Although often translated as “lust”, this word simply means “a strong desire”. The English word “lust” is a specific description of desires that are perceived primarily to be of a sexual nature; however, the Greek word is much broader in its meaning, therefore it is the content that determines what is being desired, whether good or bad.

In the parable of the Sower of the seed, we find that the desires concerning the cares of this world and wealth came up like weeds and choked out the message of the Kingdom of the Heavens (Mark 4:19). In dealing with the Pharisees, Jesus reveals to them they are actually following the desires of their father, Satan (John 8:44). Often desires from Satan are looked at as wicked, but here we see the perceived religious leaders of the time being called out for doing his desires, not God’s. Satan wants to be like God (Isaiah 14:14) and comes as a messenger of light (2 Corinthians 11:14) to ensnare believers (2 Timothy 2:26) while secretly bringing in his sons to introduce false doctrines to manipulate the minds of the believers to follow his desires (Ephesians 2:2; Galatians 2:4). He did it to the Jews in Jesus’ time and still does it today to the Christians. Therefore, we should pay attention to what we are being taught and seek out pastors who speak the truth, not being in assemblies that focus on manipulating our desires through emotional experiences, whether through worship services, events, or gatherings to influence the attendees into feeling good about themselves rather than focusing on the truth.

When it comes to dealing with the desires from the sin nature, we have to apply the truth to our lives (the doctrine by which we have victory over sin) so that we stop letting these desires reign as king in our lives (Romans 6:12). We do not use the Mosaic law to overcome the desires from the sin nature, for our sin nature uses law as an opportunity to rule us again because law gives it strength (Romans 7:8). We live out from faith by grace, where the law is not out from faith (Romans 1:17; Galatians 3:12). In contrast to the desires from our sin nature, the Holy Spirit’s desires make it impossible to fulfill the cravings from the flesh when we are governing our lives by them (Galatians 5:16). Before being obedient to the gospel for salvation (1 Corinthians 15:1-4), we walked according to the desires of the flesh (Ephesians 2:3), governing our lives by the immoral yearnings of the nations who follow after a flood of debauchery (1 Peter 4:3) because they reject God (Romans 1:24). Now we are to put off this former conduct of our old man, who grows corrupt by deceitful desires (Ephesians 4:22), by living out who we are in Christ. This will separate us from these types of depraved activities because we are seeking to fulfill the desires from the Spirit (Colossians 3:5), and His desires do not mix with those from the flesh. The sin nature resides in the flesh and its desires wage war on the soul, our emotions (1 Peter 2:11); therefore, we are not to make any provisions for the desires of the flesh (Romans 13:14).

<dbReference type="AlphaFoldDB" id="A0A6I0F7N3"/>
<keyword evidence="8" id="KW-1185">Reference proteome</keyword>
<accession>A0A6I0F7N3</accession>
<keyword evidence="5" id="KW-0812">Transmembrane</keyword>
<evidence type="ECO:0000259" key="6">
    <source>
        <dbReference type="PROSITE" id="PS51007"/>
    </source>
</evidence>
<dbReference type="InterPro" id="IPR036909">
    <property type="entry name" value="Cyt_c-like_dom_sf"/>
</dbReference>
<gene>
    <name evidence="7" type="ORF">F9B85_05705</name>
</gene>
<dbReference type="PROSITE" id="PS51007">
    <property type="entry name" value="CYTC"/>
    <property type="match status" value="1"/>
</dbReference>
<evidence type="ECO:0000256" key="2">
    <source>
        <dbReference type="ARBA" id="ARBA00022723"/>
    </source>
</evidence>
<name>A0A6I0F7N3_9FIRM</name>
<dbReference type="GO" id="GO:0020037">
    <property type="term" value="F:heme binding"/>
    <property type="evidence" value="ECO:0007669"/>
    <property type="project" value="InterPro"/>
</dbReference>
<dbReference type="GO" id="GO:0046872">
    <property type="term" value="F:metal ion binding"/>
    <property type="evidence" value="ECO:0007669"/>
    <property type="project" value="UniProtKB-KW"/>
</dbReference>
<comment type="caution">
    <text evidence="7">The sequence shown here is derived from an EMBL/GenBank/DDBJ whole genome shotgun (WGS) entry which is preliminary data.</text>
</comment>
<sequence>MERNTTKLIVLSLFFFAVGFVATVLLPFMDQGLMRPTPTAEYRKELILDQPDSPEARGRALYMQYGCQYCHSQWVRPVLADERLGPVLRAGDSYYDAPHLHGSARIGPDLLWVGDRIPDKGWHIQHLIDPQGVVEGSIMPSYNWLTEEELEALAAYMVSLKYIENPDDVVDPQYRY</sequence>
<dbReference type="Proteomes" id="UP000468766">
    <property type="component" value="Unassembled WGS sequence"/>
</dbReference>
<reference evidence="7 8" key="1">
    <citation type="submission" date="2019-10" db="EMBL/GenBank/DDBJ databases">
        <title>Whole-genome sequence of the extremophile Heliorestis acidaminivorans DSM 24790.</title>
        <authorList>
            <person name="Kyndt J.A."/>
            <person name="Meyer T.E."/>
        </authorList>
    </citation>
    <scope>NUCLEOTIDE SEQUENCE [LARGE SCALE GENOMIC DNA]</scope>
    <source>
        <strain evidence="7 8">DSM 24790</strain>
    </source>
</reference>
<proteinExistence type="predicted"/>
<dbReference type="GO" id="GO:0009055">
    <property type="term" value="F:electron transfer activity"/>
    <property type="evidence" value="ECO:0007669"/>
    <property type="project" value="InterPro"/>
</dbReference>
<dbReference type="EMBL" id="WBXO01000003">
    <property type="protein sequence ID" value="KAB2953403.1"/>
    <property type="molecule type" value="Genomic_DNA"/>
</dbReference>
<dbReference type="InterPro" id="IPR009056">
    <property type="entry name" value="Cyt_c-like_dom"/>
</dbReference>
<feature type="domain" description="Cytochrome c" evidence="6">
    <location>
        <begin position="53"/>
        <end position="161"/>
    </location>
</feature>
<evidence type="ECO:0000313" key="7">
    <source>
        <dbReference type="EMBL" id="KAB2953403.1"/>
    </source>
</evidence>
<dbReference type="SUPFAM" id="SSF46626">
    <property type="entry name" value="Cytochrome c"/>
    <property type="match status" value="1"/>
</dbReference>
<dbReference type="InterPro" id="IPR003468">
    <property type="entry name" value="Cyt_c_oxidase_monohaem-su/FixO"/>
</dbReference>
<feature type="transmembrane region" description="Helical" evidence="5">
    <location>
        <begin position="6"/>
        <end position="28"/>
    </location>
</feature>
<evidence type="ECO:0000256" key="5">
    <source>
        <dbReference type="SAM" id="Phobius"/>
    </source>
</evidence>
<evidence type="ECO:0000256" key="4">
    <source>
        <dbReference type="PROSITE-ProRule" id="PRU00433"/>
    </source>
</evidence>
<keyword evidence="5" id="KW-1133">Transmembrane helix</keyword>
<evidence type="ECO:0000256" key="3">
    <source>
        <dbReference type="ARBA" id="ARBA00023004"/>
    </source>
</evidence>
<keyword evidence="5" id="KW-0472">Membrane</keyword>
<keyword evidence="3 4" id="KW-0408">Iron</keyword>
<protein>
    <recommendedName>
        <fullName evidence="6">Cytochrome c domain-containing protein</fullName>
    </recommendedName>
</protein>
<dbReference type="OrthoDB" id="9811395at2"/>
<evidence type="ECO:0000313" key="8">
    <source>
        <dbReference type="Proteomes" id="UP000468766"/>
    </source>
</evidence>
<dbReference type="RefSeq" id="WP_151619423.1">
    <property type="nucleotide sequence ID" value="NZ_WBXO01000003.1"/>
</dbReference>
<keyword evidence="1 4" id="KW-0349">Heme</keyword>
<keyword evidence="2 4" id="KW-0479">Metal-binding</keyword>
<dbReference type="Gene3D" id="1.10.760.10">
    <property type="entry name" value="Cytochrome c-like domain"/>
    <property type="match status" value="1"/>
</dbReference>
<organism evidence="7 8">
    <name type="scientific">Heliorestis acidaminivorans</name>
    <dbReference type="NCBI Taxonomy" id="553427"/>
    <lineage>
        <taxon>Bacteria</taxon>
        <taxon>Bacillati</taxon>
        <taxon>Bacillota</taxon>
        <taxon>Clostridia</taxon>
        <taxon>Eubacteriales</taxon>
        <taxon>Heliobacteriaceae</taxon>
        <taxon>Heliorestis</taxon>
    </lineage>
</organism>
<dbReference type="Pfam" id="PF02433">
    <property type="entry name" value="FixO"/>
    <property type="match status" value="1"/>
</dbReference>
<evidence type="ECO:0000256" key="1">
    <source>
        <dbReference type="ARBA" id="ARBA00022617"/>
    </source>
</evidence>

Desires impact every aspect of our lives. Every activity in our life first starts with a desire. We sin because we are first tempted by being baited and drawn out by desires. These desires then work out sin if we do not take the way of escape provided by God (James 1:14-15). However, the desires that enter our mind are not sin, for sin is always exterior to the body (1 Corinthians 6:18). Sin is the result of a bad desire when the determination to fulfill the desire is fulfilled (James 1:15). The desires from the flesh are deceitful and corrupt. The desires from Satan seek independence from God. The desires from the world system involve the pride of biological life (where you came from or what color you are) and the desires of the flesh and eyes and are constantly passing away. However, the desirous will of God does not change and those who follow His desires will not be tossed around by every wind of teaching by the trickery of men or the manipulative desires from our sin nature. Therefore, let us pay attention to the desires we have, reject those that do not line up with who we are in Christ, and focus on knowing and doing God’s desirous will in our lives.